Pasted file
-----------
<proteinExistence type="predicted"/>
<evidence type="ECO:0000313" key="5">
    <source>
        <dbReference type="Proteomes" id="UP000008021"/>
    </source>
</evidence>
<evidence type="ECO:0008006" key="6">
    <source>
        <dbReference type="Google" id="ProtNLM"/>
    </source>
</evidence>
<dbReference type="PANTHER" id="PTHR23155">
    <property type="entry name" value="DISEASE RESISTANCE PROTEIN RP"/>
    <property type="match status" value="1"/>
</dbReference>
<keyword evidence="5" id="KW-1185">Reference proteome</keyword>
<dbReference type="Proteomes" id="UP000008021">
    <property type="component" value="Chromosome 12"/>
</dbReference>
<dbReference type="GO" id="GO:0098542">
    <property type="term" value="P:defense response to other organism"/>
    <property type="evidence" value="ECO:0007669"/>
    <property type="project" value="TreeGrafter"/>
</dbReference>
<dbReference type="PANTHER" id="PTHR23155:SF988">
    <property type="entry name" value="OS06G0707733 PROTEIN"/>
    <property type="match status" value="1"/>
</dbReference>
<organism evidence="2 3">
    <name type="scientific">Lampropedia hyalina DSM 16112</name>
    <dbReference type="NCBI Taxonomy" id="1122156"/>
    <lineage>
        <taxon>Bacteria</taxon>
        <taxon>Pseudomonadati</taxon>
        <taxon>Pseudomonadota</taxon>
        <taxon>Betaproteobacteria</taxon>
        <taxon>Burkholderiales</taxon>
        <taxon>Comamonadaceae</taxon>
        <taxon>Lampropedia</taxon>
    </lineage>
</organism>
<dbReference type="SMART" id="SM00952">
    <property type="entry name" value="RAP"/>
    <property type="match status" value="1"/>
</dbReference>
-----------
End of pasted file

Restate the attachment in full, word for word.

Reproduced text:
<proteinExistence type="predicted"/>
<evidence type="ECO:0000313" key="5">
    <source>
        <dbReference type="Proteomes" id="UP000008021"/>
    </source>
</evidence>
<evidence type="ECO:0008006" key="6">
    <source>
        <dbReference type="Google" id="ProtNLM"/>
    </source>
</evidence>
<dbReference type="PANTHER" id="PTHR23155">
    <property type="entry name" value="DISEASE RESISTANCE PROTEIN RP"/>
    <property type="match status" value="1"/>
</dbReference>
<keyword evidence="5" id="KW-1185">Reference proteome</keyword>
<dbReference type="Proteomes" id="UP000008021">
    <property type="component" value="Chromosome 12"/>
</dbReference>
<dbReference type="GO" id="GO:0098542">
    <property type="term" value="P:defense response to other organism"/>
    <property type="evidence" value="ECO:0007669"/>
    <property type="project" value="TreeGrafter"/>
</dbReference>
<dbReference type="PANTHER" id="PTHR23155:SF988">
    <property type="entry name" value="OS06G0707733 PROTEIN"/>
    <property type="match status" value="1"/>
</dbReference>
<organism evidence="2 3">
    <name type="scientific">Lampropedia hyalina DSM 16112</name>
    <dbReference type="NCBI Taxonomy" id="1122156"/>
    <lineage>
        <taxon>Bacteria</taxon>
        <taxon>Pseudomonadati</taxon>
        <taxon>Pseudomonadota</taxon>
        <taxon>Betaproteobacteria</taxon>
        <taxon>Burkholderiales</taxon>
        <taxon>Comamonadaceae</taxon>
        <taxon>Lampropedia</taxon>
    </lineage>
</organism>
<dbReference type="SMART" id="SM00952">
    <property type="entry name" value="RAP"/>
    <property type="match status" value="1"/>
</dbReference>